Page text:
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Hurricane Arthur Heads North; Hot-Car Toddler-Death Dad in Court Yesterday; Obama Welcomes New American Citizens at Naturalization Ceremony

Aired July 4, 2014 - 11:00   ET



MICHAELA PEREIRA, CNN ANCHOR: Hurricane Arthur is working its way up the East Coast after hitting North Carolina with 100-mile-per-hour winds.

It's heading out to sea now but could still cause trouble for all sorts of folks along the East Coast. We're going to show you what to expect.


UNIDENTIFIED FEMALE: We were all in shock because we all knew him. It's just still disbelief, not knowing what to think.


PEREIRA: An emotional interview with the friend of the Georgia father whose toddler died after he left him in a hot car for hours. Does she think he's guilty? You'll hear from her @THISHOUR.

And the holiday hurricane cannot stop this Fourth of July tradition, professional eaters competing for top dog honors at the famous Coney Island contest, buns and all. Man, this never gets old. How do these people do it?

Hello and happy Fourth of July to all of you. I'm Michaela Pereira. John Berman is off today.

So glad you could join us for @THISHOUR, those stories and much more, right now.

Obviously we begin @THISHOUR on this Independence Day with a special ceremony. President Obama is honoring some brand new citizens.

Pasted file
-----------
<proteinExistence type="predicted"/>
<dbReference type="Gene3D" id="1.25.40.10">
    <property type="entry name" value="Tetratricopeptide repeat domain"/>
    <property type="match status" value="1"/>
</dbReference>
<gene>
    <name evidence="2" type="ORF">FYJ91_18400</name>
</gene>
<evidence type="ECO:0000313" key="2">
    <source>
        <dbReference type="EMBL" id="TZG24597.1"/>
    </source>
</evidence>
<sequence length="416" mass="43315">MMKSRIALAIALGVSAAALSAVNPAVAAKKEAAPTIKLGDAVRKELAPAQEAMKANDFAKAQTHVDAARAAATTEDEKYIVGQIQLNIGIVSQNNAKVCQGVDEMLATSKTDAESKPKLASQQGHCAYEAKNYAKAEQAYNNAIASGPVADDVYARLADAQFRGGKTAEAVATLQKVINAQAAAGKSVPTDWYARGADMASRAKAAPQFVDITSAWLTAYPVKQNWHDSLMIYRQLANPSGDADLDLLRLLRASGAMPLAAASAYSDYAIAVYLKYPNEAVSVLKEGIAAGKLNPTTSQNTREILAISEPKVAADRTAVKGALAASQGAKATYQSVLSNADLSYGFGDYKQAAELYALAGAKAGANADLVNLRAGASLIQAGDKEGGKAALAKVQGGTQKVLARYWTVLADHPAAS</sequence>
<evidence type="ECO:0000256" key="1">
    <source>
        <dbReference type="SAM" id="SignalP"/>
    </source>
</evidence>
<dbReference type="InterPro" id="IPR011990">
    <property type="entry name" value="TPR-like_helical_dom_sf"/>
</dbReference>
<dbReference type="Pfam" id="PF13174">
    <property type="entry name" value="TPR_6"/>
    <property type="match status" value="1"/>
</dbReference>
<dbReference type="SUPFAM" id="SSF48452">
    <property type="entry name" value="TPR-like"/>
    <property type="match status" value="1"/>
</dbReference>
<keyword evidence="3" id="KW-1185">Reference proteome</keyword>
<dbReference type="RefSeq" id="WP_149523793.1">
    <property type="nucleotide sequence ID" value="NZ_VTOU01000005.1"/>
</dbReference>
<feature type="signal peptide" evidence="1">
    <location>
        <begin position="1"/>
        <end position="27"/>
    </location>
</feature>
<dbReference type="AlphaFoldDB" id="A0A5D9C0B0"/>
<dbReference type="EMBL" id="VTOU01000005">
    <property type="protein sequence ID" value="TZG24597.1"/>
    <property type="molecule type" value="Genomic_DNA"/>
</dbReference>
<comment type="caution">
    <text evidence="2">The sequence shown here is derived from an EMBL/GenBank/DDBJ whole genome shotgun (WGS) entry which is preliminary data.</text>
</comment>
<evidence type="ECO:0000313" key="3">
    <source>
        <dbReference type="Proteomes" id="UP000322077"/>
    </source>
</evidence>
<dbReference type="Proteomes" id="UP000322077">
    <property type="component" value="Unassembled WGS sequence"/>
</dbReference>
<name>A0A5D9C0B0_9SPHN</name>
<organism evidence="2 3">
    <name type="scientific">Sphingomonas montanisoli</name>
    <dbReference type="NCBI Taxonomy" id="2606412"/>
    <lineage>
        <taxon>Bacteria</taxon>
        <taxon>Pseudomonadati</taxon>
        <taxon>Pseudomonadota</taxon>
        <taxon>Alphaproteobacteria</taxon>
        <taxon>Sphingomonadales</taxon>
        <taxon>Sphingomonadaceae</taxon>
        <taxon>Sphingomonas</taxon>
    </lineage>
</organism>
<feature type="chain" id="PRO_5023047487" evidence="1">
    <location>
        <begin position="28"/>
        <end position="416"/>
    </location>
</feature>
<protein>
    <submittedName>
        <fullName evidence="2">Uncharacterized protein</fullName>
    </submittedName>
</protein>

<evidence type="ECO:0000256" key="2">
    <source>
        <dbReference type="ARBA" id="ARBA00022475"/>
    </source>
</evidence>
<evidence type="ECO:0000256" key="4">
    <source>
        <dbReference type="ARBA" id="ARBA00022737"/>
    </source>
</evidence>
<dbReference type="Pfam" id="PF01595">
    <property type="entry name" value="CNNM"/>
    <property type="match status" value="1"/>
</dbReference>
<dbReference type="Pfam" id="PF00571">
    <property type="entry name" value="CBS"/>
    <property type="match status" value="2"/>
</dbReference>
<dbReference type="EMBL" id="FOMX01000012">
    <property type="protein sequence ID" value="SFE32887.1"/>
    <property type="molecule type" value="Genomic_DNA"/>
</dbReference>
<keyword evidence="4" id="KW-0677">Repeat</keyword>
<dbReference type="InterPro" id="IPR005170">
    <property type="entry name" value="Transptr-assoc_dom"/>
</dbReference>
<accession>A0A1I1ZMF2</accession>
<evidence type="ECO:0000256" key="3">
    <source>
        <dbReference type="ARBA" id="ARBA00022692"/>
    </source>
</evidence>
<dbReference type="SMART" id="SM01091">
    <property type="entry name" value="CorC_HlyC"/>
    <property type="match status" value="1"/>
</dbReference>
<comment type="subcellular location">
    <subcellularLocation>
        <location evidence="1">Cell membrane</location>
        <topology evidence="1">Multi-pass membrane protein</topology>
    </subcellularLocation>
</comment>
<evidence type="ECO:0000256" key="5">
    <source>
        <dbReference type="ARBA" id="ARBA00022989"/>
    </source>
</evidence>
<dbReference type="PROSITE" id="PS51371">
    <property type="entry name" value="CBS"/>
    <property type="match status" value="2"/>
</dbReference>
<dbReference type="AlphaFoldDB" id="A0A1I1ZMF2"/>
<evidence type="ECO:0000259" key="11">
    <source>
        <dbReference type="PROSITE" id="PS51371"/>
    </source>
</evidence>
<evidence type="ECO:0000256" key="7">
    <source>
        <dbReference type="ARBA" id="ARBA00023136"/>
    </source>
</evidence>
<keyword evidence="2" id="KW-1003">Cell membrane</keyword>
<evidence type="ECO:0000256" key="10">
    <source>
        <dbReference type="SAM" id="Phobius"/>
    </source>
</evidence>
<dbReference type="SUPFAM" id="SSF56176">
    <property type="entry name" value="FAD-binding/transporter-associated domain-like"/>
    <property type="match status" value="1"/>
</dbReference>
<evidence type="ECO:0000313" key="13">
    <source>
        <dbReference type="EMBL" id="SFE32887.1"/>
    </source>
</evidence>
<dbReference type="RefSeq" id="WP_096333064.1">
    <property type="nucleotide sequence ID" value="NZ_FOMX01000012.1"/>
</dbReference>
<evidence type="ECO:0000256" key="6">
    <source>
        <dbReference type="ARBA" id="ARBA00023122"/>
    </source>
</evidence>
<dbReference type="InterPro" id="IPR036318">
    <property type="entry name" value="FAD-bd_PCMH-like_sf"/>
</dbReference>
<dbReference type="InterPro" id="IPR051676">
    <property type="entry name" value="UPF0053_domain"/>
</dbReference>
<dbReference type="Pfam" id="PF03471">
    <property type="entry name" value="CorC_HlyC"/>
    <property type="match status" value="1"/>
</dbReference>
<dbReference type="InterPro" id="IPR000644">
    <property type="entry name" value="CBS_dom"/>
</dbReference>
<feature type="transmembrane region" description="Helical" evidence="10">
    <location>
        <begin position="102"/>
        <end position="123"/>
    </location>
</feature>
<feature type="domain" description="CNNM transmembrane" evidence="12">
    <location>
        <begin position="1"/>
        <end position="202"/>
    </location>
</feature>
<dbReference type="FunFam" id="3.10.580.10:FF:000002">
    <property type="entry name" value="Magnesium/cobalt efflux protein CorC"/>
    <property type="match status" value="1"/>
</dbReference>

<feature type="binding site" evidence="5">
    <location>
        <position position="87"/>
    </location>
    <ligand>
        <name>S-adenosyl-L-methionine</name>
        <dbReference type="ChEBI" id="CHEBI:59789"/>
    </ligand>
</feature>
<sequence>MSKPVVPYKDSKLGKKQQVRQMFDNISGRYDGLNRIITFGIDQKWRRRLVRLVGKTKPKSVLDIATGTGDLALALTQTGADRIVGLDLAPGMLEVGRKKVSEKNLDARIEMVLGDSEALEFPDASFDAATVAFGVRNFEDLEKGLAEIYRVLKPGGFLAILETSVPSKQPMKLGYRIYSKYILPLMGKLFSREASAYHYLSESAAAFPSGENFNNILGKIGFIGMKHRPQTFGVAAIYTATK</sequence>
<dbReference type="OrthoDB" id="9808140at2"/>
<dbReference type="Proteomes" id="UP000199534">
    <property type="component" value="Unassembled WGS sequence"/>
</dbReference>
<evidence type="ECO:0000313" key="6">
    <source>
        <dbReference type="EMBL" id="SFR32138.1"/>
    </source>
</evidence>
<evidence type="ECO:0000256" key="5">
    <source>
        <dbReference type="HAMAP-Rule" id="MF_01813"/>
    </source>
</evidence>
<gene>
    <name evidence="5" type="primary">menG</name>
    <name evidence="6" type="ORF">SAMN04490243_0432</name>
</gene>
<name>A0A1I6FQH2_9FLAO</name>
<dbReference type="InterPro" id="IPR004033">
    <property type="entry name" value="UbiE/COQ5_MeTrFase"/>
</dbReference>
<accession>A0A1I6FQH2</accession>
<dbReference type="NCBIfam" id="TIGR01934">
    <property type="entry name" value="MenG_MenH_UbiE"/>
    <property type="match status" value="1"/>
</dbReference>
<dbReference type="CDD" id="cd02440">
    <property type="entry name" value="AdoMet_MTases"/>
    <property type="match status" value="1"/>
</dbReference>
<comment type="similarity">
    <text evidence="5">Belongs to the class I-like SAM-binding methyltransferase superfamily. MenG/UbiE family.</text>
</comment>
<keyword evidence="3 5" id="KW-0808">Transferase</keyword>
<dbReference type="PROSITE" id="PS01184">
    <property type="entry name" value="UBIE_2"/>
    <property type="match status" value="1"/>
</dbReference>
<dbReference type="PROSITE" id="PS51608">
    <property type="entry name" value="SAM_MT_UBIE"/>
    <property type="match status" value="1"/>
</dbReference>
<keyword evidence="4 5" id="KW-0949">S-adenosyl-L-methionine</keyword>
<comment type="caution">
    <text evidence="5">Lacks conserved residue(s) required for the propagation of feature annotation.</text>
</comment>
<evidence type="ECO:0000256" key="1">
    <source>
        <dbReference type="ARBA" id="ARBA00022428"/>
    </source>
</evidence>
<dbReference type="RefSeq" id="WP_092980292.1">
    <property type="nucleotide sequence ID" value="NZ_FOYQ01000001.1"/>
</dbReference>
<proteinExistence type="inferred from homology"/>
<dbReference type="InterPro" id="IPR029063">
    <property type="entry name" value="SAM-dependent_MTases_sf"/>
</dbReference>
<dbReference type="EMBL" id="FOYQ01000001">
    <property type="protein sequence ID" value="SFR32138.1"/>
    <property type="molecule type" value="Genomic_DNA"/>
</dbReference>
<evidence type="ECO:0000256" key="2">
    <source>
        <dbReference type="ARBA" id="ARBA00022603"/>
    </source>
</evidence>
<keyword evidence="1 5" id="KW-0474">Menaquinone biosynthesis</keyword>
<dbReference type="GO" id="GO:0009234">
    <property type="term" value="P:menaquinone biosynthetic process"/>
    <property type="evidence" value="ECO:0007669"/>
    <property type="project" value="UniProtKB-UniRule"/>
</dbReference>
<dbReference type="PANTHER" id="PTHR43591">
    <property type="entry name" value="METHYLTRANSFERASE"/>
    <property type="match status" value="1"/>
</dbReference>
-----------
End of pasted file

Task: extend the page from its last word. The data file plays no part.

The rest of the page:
More than two dozen active duty service members, veterans and their spouses who have been serving Americans for years, well, they're becoming official Americans today in a naturalization ceremony at the White House.

You're looking at a live shot inside the East Room. It looks like they're at capacity there.

Certainly today is going to turn out to be a day that they will remember for the rest of their lives. The ceremony will begin any minute now. When it does, we'll take you there, live.

Meanwhile, Hurricane Arthur has been wreaking a bit of havoc. It has been downgraded from a Category 2 to a Category 1 storm, but not before lashing North Carolina's coastline with 100-mile-per-hour winds.

The first hurricane of the Atlantic season, an early one, by the way, is now heading out to sea, but its bands could whip up tropical storm force winds and high surf for much of the East Coast just in time for the Fourth of July holiday today, all the way from Virginia to Cape Cod tonight.

We've got our correspondents all over. We've got Joe Johns joining us from Nags Head, North Carolina, where there is flooding. Indra Petersons is in Kill Devil Hills with the very latest weather advisory just out from the National Hurricane Center.

Why don't we start with you, Joe? You can give is an idea. One of the concerns, we know, is the flooding from the storm surge.

JOE JOHNS, CNN CORRESPONDENT: Yes. That's absolutely true. I have to say, for starters, Michaela, if you're looking at this picture and it seems fuzzy, do not attempt to adjust your set.

The problem is that there's condensation on the camera, trying to dry it out. We've been through a lot of weather out here over the last 24 hours.